KBR to Get No-Bid Army Work as U.S. Alleges Kickbacks (Update1)
KBR Inc. was selected for a no-bid contract worth as much as $568 million through 2011 for military support services in Iraq, the Army said.
The lawsuit is the second government action this year against KBR. The U.S. sued the company on April 1, alleging that it used private armed security guards in Iraq between 2003 and 2006 in violation of its Army contract and then improperly billed for their services.
The Army announced its decision yesterday only hours after the Justice Department said it will pursue a lawsuit accusing the Houston-based company of taking kickbacks from two subcontractors on Iraq-related work. The Army also awarded the work to KBR over objections from members of Congress, who have pushed the Pentagon to seek bids for further logistics contracts.
he no-bid work order is unusual because the Army, at the insistence of Congress, has since April 2008 put all logistics orders to bid, pitting KBR against Falls Church, Virginia-based DynCorp International Inc. and Irving, Texas-based Fluor Corp.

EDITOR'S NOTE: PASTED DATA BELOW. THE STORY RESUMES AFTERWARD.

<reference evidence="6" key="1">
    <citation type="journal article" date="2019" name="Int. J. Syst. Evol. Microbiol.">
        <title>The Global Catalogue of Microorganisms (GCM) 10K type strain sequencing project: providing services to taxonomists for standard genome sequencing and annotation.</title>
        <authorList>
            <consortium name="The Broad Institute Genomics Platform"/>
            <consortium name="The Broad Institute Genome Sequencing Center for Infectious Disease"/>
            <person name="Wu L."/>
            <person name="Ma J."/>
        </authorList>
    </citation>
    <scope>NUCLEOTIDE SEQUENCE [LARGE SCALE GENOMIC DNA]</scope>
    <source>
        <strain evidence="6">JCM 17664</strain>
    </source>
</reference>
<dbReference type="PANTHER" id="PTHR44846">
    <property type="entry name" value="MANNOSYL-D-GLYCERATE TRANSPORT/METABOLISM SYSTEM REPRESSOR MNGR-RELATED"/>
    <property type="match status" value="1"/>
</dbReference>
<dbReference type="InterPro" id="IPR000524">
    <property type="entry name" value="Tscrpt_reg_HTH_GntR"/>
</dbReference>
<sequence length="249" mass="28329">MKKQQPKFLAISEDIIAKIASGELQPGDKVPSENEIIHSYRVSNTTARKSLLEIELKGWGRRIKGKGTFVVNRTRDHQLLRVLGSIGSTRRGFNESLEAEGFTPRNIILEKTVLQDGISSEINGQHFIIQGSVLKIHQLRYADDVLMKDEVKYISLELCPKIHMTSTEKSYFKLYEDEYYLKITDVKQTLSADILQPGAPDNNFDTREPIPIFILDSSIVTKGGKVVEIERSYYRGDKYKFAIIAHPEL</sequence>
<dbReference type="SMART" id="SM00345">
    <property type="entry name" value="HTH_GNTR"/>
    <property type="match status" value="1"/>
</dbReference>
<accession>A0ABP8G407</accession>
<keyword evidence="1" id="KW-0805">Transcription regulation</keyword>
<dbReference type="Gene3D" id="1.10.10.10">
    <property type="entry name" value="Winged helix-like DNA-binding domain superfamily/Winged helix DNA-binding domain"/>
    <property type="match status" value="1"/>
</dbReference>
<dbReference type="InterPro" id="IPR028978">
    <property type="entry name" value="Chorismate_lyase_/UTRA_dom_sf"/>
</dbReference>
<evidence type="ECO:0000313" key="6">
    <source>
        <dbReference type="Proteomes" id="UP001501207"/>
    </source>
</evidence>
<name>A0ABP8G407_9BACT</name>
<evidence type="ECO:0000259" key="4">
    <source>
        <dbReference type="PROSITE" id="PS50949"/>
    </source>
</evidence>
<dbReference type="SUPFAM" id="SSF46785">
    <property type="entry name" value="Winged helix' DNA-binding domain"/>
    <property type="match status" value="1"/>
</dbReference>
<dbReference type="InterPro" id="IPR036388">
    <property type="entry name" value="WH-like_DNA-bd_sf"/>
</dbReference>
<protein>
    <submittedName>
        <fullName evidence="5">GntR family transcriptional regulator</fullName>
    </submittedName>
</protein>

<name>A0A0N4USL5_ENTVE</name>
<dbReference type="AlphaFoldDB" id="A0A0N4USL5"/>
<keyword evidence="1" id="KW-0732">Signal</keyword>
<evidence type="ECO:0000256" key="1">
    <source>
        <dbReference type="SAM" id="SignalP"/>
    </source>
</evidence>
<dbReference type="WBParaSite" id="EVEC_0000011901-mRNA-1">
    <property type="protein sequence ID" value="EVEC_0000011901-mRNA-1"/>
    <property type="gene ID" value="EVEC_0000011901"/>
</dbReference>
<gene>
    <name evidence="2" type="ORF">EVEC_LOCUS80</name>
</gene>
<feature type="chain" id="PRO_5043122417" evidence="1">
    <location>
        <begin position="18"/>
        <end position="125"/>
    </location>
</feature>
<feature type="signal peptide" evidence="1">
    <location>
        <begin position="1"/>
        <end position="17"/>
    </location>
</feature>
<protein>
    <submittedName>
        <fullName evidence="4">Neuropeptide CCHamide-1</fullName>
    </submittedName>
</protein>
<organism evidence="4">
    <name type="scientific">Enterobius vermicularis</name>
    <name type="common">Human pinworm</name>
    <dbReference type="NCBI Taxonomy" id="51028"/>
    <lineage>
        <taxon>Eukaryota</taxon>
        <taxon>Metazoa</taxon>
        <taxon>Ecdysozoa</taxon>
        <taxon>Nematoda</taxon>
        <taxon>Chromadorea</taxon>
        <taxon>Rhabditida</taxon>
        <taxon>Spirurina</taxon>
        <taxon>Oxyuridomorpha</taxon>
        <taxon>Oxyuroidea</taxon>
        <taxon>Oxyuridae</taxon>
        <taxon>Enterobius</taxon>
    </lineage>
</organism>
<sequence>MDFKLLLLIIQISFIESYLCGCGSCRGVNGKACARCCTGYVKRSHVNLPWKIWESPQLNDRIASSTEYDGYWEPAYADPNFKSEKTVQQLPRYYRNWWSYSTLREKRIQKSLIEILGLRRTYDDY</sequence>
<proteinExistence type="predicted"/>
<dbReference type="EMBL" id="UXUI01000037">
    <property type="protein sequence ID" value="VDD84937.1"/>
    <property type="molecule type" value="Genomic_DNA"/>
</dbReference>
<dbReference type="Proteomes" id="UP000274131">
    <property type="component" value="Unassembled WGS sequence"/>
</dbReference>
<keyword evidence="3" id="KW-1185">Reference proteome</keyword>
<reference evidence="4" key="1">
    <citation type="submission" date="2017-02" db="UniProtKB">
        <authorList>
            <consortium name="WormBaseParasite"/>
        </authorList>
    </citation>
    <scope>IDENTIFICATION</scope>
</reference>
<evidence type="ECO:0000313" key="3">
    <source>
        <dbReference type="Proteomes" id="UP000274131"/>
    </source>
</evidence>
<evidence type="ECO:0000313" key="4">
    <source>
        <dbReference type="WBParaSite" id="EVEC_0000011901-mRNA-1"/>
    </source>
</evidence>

The Army didn’t put this work out for bids because U.S. commanders in Iraq advised against it, saying that enlisting a new company would be too disruptive as the U.S withdraws, Army program director Lee Thompson said in an interview before the Justice Department action was announced.
The Army, in its statement yesterday, said putting to bid an order for 18 months’ work and making the transition to a new contractor would cost at least $77 million. The KBR work order will be awarded by Aug. 31, said Mike Hutchison, deputy director of Army logistics contracting.
COMMENT: I would note that this is somewhat akin to the situation a protesting bidder finds herself in when, proven correct in contesting an improper bid, the unlawful contract is nevertheless "ratified" in favor of the illegally awarded contractor. This has happened in an earlier mentioned Guam situation, as well as a case only reported today arising from the Guam Superior Court involving dueling telecommunications companies.
In this particular case, though, you have to wonder how inured the Army has become to "collateral damage"? At some unclear point, the convenience of the government (sometimes styled "the government's best interest", or "national security") must give way to the protection of the integrity of the procurement system, if the procurement system is to continue with even a facade of maintaining the high moral ground.